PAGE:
BISHOP HILL, Ill. — An exhibit featuring the Sami people
gives visitors a glimpse into the life of this culture that is based on herding
reindeer, hunting and fishing.
The “Eight Seasons in Sapmi, The Land of the Sami People”
exhibit currently is on display at the Vasa Order of America National Archives
Inc., located at Bishop Hill.
“Bringing this exhibit here is the brainchild of Viktoria,”
said Rolf Bergman, president of the archives.
“I wanted to display this exhibit because I think it is very
important to provide information about the Sami people,” noted Viktoria Almgren,
archivist for the archives. “They are nomadic people, and their major work is to
herd reindeer from colder to warmer areas, depending on the seasons.”
The oldest traces of the Sami culture are 8,000 years old.
“In the old days, they lived in tents, but now they use
helicopters and snowmobiles,” Almgren said. “The exhibit includes videos of what
Bergman, who was born in Sweden and immigrated with his
family to the U.S. when he was 10 years old, remembers watching the Sami people
come down with their reindeer herds to the coast.
“They move when the rivers are frozen, and at that time,
they used skis or snowshoes,” he said. “Then they go back before the rivers
thaw, and each group had 1,000 or more reindeer.”
Part of the Sami’s livelihood includes selling handcrafted
items from the reindeer, as well as selling the meat from the animals.
The Sami exhibit is divided into the four vivid colors of
the culture — red, yellow, blue and green.
It was developed by Ajtte, the Swedish Mountain and Sami
Museum, and the Sami Duodji, the Sami Handicraft Foundation, which are both
located in Jokkmokk, Sw eden. The exhibit features numerous photos taken by
Birgitte Aarestrup, who lived with the Sami for a year.
In addition to the photos, the exhibit includes traditional
Sami costumes, items made from roots of birch trees, leather items from the
reindeer and reindeer antlers. There are examples of toys, scarves and belts
that are part of the costume and a drum.
“At the end of June, this exhibit will be going to the
Swedish American Museum in Chicago,” the archivist said.
Another reason Almgren brought the Sami exhibit to Bishop
Hill is she wants everyone to know that the archives are for everyone to use.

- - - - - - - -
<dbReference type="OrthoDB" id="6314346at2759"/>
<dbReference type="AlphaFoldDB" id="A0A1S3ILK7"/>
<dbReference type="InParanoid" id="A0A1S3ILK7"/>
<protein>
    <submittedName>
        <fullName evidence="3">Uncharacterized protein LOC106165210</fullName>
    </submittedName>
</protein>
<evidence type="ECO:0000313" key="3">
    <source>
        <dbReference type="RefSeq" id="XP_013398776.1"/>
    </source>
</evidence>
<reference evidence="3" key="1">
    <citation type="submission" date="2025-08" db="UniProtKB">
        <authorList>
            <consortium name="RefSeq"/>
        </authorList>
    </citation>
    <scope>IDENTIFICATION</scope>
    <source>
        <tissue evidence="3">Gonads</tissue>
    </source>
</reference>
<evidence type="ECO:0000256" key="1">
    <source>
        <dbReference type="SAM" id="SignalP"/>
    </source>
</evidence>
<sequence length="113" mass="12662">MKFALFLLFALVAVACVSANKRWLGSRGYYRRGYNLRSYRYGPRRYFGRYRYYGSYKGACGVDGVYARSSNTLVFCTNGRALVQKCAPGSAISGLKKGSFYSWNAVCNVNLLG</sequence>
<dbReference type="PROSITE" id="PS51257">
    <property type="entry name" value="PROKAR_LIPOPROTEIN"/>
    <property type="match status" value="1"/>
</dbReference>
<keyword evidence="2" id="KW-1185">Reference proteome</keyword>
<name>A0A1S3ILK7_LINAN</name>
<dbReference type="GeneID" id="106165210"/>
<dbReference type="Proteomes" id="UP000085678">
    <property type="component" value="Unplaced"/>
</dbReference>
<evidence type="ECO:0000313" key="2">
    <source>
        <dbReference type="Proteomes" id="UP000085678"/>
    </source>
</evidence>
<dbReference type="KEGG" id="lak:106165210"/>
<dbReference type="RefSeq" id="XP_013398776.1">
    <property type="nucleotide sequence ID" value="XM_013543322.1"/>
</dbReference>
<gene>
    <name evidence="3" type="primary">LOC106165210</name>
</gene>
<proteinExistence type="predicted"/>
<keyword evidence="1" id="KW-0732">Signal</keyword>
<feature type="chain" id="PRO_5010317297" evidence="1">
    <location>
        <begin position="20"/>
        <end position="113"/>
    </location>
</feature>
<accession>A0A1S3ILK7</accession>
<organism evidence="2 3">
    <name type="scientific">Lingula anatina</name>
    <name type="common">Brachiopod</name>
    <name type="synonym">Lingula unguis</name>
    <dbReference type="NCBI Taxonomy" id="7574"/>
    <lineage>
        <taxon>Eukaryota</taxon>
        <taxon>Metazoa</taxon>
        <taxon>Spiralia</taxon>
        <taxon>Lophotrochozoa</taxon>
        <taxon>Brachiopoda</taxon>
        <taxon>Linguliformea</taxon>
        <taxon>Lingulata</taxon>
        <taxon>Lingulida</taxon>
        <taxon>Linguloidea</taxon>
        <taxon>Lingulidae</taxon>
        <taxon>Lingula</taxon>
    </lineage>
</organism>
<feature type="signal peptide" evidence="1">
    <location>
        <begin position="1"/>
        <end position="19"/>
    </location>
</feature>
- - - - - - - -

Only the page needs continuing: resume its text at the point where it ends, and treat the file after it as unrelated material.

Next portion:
The mission of the VOA National Archives is to collect,
preserve and display artifacts, historical records and genealogical information
of VOA lodges and their members. In addition, the archives also collect,
preserve and display information relative to Swedish American people.
“The archives are at Bishop Hill because from a Swedish
perspective, this is the beginning of Swedish immigration, when 400 people came
here in 1846,” Bergman explained. “There is a collection of 1,600 audiotapes of
interviews of Swedish immigrants.”
In addition, Almgren said, the national archives are
available for people who are interested in genealogical research.
“We help people with their genealogy, and people come here
to do research for books or students who are doing research for projects,” she
added. “We are preparing for the future by making sure documents don’t get
The Vasa Order of America is a Swedish American Fraternal
organization that originally was organized in 1896 in Connecticut, and it spread
throughout the U.S., Canada and Sweden.
“It started as a structure for immigrant Swedes to support
them with health and funeral benefits,” Bergman explained. “The Vasa Order has a
lodge structure with three layers — local lodges, district lodges and the Grand
He joined a local Vasa lodge in 1982 and held offices at all
three levels, including the Grand Master of the Grand Lodge from 2006 to 2010.
“It is the tradition for the most recent past Grand Master
to become the president of the National Archives, so I’ve been the president for
the past three years,” he noted.
“The Vasa Order is not so much a financial benefit
organization today,” he added. “We are involved with promoting Swedish culture
and heritage through civic events and however we can.”
The peak membership of the Vasa Order occurred in 1929,
“It never recovered from the recession,” he said.
Until recently, the Vasa Order was only open to Swedish
decedents and their spouses.
“In 2006, we opened the membership to anyone interested in
joining,” Berman said. “However, many of our lodges have a lot of older members
because today’s Swedish immigrants speak English, so they don’t see a need to be
In addition to promoting Swedish heritage, the Vasa Order
also provides college scholarships to members and hosts children’s and youth
clubs to help young people understand their Scandinavian heritage.
For more information about the Vasa Order of America, visit
www. vasaorder.com. Information about National Historic Landmark, Bishop Hill
and events scheduled for the year are available at www.bishophill.org.